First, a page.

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The BookBrowse Review

Published September 20, 2017

ISSN: 1930-0018

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My Name Is Leon
My Name Is Leon
by Kit De Waal

Paperback (25 Jul 2017), 304 pages.
Publisher: Simon & Schuster
ISBN-13: 9781501117466
BookBrowse:
Critics:
  

For fans of The Language of Flowers, a sparkling, big-hearted, page-turning debut set in the 1970s about a young black boy's quest to reunite with his beloved white half-brother after they are separated in foster care.

Leon loves chocolate bars, Saturday morning cartoons, and his beautiful, golden-haired baby brother. When Jake is born, Leon pokes his head in the crib and says, "I'm your brother. Big brother. My. Name. Is. Leon. I am eight and three quarters. I am a boy." Jake will play with no one but Leon, and Leon is determined to save him from any pain and earn that sparkling baby laugh every chance he can.

But Leon isn't in control of this world where adults say one thing and mean another, and try as he might he can't protect his little family from everything. When their mother falls victim to her inner demons, strangers suddenly take Jake away; after all, a white baby is easy to adopt, while a half-black nine-year-old faces a less certain fate. Vowing to get Jake back by any means necessary, Leon's own journey - on his brand-new BMX bike - will carry him through the lives of a doting but ailing foster mother, Maureen; Maureen's cranky and hilarious sister, Sylvia; a social worker Leon knows only as "The Zebra"; and a colorful community of local gardeners and West Indian political activists.

Told through the perspective of nine-year-old Leon, too innocent to entirely understand what has happened to him and baby Jake, but determined to do what he can to make things right, he stubbornly, endearingly struggles his way through a system much larger than he can tackle on his own. My Name Is Leon is a vivid, gorgeous, and uplifting story about the power of love, the unbreakable bond between brothers, and the truth about what, in the end, ultimately makes a family.

1


April 2, 1980

No one has to tell Leon that this is a special moment. Everything else in the hospital seems to have gone quiet and disappeared. The nurse makes him wash his hands and sit up straight.

"Careful, now," she says. "He's very precious."

But Leon already knows. The nurse places the brand-new baby in his arms with its face toward Leon so that they can look at each other.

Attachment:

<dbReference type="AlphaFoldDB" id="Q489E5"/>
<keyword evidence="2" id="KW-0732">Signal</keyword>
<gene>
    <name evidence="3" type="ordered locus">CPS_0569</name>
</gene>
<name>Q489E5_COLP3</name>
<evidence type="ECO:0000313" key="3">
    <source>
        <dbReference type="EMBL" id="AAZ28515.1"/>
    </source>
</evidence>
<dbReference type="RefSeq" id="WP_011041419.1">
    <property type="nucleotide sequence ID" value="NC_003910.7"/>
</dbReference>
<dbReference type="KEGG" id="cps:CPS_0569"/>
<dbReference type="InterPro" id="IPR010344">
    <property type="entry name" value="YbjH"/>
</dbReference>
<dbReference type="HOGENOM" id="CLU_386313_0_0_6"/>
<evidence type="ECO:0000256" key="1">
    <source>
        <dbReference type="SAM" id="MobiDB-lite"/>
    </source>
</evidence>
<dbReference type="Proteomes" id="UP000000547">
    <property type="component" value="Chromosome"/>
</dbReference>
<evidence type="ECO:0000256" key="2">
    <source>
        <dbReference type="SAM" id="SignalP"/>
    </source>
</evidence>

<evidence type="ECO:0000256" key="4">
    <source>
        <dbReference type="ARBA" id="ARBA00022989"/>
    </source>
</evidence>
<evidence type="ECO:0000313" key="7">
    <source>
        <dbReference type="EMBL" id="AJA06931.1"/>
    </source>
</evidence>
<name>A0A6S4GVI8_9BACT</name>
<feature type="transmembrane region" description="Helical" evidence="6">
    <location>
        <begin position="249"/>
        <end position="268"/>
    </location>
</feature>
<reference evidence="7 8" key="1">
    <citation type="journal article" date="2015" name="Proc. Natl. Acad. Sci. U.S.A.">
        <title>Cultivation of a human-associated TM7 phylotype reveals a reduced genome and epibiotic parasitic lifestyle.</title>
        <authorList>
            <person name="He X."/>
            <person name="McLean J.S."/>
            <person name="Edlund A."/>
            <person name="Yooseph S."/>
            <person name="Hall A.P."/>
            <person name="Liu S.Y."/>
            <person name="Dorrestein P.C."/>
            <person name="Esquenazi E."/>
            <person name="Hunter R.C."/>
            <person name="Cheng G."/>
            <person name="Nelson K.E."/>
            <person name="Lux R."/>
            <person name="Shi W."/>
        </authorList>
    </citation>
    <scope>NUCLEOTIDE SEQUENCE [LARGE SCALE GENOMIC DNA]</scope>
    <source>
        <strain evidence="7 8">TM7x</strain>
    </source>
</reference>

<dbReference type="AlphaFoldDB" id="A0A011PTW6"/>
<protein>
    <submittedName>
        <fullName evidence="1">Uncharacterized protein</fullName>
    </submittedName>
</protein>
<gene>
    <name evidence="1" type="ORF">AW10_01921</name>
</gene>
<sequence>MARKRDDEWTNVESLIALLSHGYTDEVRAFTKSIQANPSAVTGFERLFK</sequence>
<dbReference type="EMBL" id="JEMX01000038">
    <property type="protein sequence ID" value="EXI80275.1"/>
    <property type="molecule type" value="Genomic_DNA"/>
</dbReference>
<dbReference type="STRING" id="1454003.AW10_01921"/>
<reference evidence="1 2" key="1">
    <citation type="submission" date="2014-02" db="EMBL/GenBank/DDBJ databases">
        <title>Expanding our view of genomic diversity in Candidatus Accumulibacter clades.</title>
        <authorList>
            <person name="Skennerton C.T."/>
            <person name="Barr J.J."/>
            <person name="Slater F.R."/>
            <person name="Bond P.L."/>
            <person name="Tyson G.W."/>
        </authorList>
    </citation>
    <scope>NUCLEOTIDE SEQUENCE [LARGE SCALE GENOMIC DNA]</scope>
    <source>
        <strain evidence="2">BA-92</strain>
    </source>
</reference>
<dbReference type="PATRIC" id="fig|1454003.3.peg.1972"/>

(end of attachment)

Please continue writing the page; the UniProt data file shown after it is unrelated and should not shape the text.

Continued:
"You have a brother now," she says. "And you'll be able to look after him. What are you? Ten?"

"He's nearly nine," says Leon's mom, looking over. "Eight years and nine months. Nearly."

Leon's mom is talking to Tina about when the baby was coming out, about the hours and the minutes and the pain.

"Well," says the nurse, adjusting the baby's blanket, "you're nice and big for your age. A right little man."

She pats Leon on his head and brushes the side of his cheek with her finger. "He's a beauty, isn't he? Both of you are."

She smiles at Leon and he knows that she's kind and that she'll look after the baby when he isn't there. The baby has the smallest fingers Leon has ever seen. He looks like a doll with its eyes closed. He has silky white hair on the very top of his head and a tiny pair of lips that keep opening and closing. Through the holey blanket, Leon can feel baby warmth on his belly and his legs and then the baby begins to wriggle.

"I hope you're having a nice dream, baby," Leon whispers.

After a while, Leon's arm begins to hurt and just when it gets really bad the nurse comes along. She picks the baby up and tries to give him to Leon's mom.

"He'll need feeding soon," she says.

But Leon's mom has her handbag on her lap.

"Can I do it in a minute? Sorry, I was just going to the smoking room."

She moves off the bed carefully, holding on to Tina's arm, and shuffles away.

"Leon, you watch him, love," she says, hobbling off.

Leon watches the nurse watching his mother walk away but when she looks at Leon she is smiling again.



she's smiling again.

"I tell you what we'll do," she says, placing the baby in the crib next to the bed. "You stay here and have a little chat with your brother and tell him all about yourself. But when your mommy comes back it will be time for his feed and you'll have to get on home. All right, sweetheart?"

Leon nods. "Shall I wash my hands again?" he asks, showing her his palms.

"I think you'll be all right. You just stand here and if he starts crying, you come and fetch me. Okay?"

"Yes."

Leon makes a list in his head and then starts at the beginning.

"My name is Leon and my birthday is on the fifth of July, nineteen seventy-one. Your birthday is today. School's all right but you have to go nearly every day and Miss Sheldon won't let proper soccer balls in the playground. Nor bikes but I'm too tall for mine anyway. I've got two Easter eggs and there's toys inside one of them. I don't think you can have chocolate yet. The best program is The Dukes of Hazzard but there are baby programs as well. I don't watch them anymore. Mom says you can't sleep in my room till you're older, about three, she said. She's bought you a shopping basket with a cloth in it for your bed. She says it's the same basket Moses had but it looks new. My dad had a car with no roof and he took me for a drive in it once. But then he sold it."



Leon doesn't know what to say about the baby's dad because he has never seen him, so he talks about their mother.

"You can call her Carol if you like, when you can talk. You probably don't know but she's beautiful. Everyone's always saying it. I think you look like her. I don't. I look like my dad. Mom says he's colored but Dad says he's black but they're both wrong because he's dark brown and I'm light brown. I'll teach you your colors and your numbers because I'm the cleverest in my class. You have to use your fingers in the beginning."

Full Excerpt

Excerpted from My Name Is Leon by Kit De Waal. Copyright © 2016 by Kit De Waal. Excerpted by permission of Simon & Schuster. All rights reserved. No part of this excerpt may be reproduced or reprinted without permission in writing from the publisher.

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Please be aware that this discussion guide may contain spoilers!

  1. "You're nice and big for your age. A right little man" (1), the nurse tells Leon when he visits the hospital the day Jake is born. Discuss your first impression of Leon and Carol. Is the nurse right in her assessment that Leon is a "right little man"? Do you think his size changes expectations for his behavior, and does he meet these expectations? Is Carol's initial behavior in the hospital indicative of what is to come? How so?